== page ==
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Mortgage Refinance

When You Should Refinance Your Mortgage [Rule of Thumb]

Learn more about the different factors you should consider when deciding to refinance your mortgage.

Editorial Note: Articles published are intended to provide general information and educational content related to personal finance, banking, and credit union services. While we strive to ensure the accuracy and reliability of the information presented, it should not be considered as financial advice and may be revised as needed.

Refinancing your mortgage can be a great way to save money in the short-term and long-term. When mortgage rates go down (or stay low), it’s a good time to consider refinancing your mortgage. But there are many factors to weigh when deciding the best time is to refinance. We’ve laid them out here.

What is refinancing?

Refinancing is when you use a new mortgage to pay off your existing mortgage. This means your new mortgage comes with new conditions and usually a different interest rate. Refinancing can decrease your interest rate, lower your monthly payments, or shorten your overall mortgage length – all in an effort to save money and help you reach your financial goals.

When are interest rates best?

When interest rates are low, it’s usually a good time to consider refinancing. It’s a good rule to refinance if you can reduce your interest rate by at least 1%. Mortgage rates naturally rise and fall. But, when the economy struggles, mortgage rates usually fall.

Just because interest rates are low, though, doesn’t mean it’s the best choice for you to refinance. Consider the following additional factors before deciding to go ahead and refinance.

Determine your goal for refinancing

If your goal is to decrease your monthly payment, it’s important to consider whether the new loan terms are really better.

For example, lower monthly payments might mean that the mortgage term is actually much longer, which saves you money on your monthly payment but costs you much more in the long term.

If you are looking for lower interest rates, it might be wise to try and get a loan that keeps your monthly payment about the same. While it can seem like you aren’t saving any money immediately, you will save a lot by significantly shortening the time to pay back your loan.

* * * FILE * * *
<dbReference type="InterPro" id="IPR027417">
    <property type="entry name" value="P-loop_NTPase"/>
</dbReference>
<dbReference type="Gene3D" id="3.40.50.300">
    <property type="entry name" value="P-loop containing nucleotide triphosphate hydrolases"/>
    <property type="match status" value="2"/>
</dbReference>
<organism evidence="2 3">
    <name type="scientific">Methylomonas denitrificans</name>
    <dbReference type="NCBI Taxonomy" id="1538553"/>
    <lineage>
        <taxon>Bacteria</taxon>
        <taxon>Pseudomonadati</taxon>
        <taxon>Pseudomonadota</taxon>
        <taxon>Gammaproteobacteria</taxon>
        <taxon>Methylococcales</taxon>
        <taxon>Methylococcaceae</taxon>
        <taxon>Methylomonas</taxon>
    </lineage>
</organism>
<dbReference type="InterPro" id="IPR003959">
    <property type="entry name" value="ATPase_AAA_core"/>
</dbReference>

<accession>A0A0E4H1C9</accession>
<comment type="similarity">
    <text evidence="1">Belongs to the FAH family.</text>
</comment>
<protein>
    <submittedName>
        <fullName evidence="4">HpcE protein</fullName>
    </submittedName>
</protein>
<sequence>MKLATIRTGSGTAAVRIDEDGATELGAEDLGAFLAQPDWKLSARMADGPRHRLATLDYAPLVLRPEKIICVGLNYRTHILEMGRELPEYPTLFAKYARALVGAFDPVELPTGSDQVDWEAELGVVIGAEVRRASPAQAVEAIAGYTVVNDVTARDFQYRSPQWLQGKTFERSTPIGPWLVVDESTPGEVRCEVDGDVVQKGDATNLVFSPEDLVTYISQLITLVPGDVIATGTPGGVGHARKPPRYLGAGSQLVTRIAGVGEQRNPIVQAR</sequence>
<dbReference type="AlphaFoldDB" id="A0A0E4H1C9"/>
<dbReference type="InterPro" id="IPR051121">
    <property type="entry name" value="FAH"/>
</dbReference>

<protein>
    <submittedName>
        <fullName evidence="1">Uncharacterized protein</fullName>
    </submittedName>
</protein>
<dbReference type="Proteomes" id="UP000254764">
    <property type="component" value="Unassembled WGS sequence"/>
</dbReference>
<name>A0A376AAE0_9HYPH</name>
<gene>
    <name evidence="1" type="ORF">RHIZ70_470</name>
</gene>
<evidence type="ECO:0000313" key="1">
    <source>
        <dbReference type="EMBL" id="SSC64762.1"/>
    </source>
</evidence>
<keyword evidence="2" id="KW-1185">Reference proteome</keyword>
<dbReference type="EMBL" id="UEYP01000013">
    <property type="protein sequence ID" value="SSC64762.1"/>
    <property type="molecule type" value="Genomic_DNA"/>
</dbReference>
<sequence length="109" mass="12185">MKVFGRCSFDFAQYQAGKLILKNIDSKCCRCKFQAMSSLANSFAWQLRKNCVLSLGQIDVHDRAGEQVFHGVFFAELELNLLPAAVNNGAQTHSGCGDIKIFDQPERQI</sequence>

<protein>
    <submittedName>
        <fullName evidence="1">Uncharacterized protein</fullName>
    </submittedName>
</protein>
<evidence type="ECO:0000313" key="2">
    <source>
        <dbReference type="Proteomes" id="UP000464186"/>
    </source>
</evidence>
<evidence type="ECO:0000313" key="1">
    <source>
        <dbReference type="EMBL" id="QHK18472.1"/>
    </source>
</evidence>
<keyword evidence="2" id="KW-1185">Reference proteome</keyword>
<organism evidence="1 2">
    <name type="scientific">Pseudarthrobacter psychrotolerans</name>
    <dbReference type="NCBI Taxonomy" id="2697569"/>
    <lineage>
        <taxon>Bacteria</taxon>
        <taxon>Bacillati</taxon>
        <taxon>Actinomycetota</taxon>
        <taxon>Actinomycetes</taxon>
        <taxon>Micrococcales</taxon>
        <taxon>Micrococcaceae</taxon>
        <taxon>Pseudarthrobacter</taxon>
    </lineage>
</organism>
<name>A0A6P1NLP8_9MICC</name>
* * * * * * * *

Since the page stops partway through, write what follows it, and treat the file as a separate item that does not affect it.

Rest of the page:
Deciding why you want to refinance can guide the new mortgages that you shop for and help you determine if you are getting a better deal.

Consider how much you owe and how long you’ve had your mortgage

It costs money to refinance your loan. Often it can cost up to 5% of the principal. If you only have a short time left on the mortgage, you may not be able to reap the full benefits of refinancing.

And typically, if you refinance too soon after taking out your mortgage, interest rates will not have changed enough to benefit you significantly. However, sometimes outside factors have huge effects on the economy, and that can cause larger-than-average swings in interest rates. So even if you just got a new mortgage a year or two ago, it’s worth it to check the current interest rates and compare them to what you already have.

Consider the kind of loan you have

If you have an adjustable-rate mortgage (ARM), you may reap the benefits of falling interest rates without the need for refinancing. On the flip side, ARMs usually come with a fixed, low-interest rate period at the beginning of the mortgage term. If that period is coming to an end and the adjusted interest rate will be higher than those available if you refinance to a fixed-rate mortgage, it might be a good idea to switch over.

On the other hand, if you have a fixed-rate mortgage and it seems like interest rates will continue to fall, switching to an ARM can mean you can take advantage of those falling rates over time without refinancing. This can save you money!

Consider your credit score

If you had an incredible credit score when you took out your mortgage, but your credit card debt has recently gotten out of hand, you might be in a tough spot. If your credit score is worse than when you originally got a mortgage, you might not be able to access the same loans that you could before. This can mean that you will likely end up paying more for any mortgages you refinance with.

Alternatively, if your credit score has improved since you took out your last mortgage, you might be eligible for better rates and terms.

Consult a calculator

Using a mortgage calculator to help you determine how much you will save by refinancing can help make sense of all the numbers you have to consider.

When consulting a calculator, have your home value, remaining mortgage balance, current monthly payment, and current mortgage conditions handy. Enter this information into a mortgage-refinancing calculator to determine whether you will save money by refinancing.

Keep in mind, calculators are not perfect, and you might have to weigh the actual costs of refinancing separately.

Deciding when to refinance your mortgage

Overall, there’s no one-size-fits-all way to decide if you should refinance your mortgage. However, as a general guide, be sure to do the following:

1. Watch for interest rates that are 1-2% lower than your current rate

2. Be wary of loan terms that make you pay more in the long term - use a calculator!

3. Watch out for your credit score

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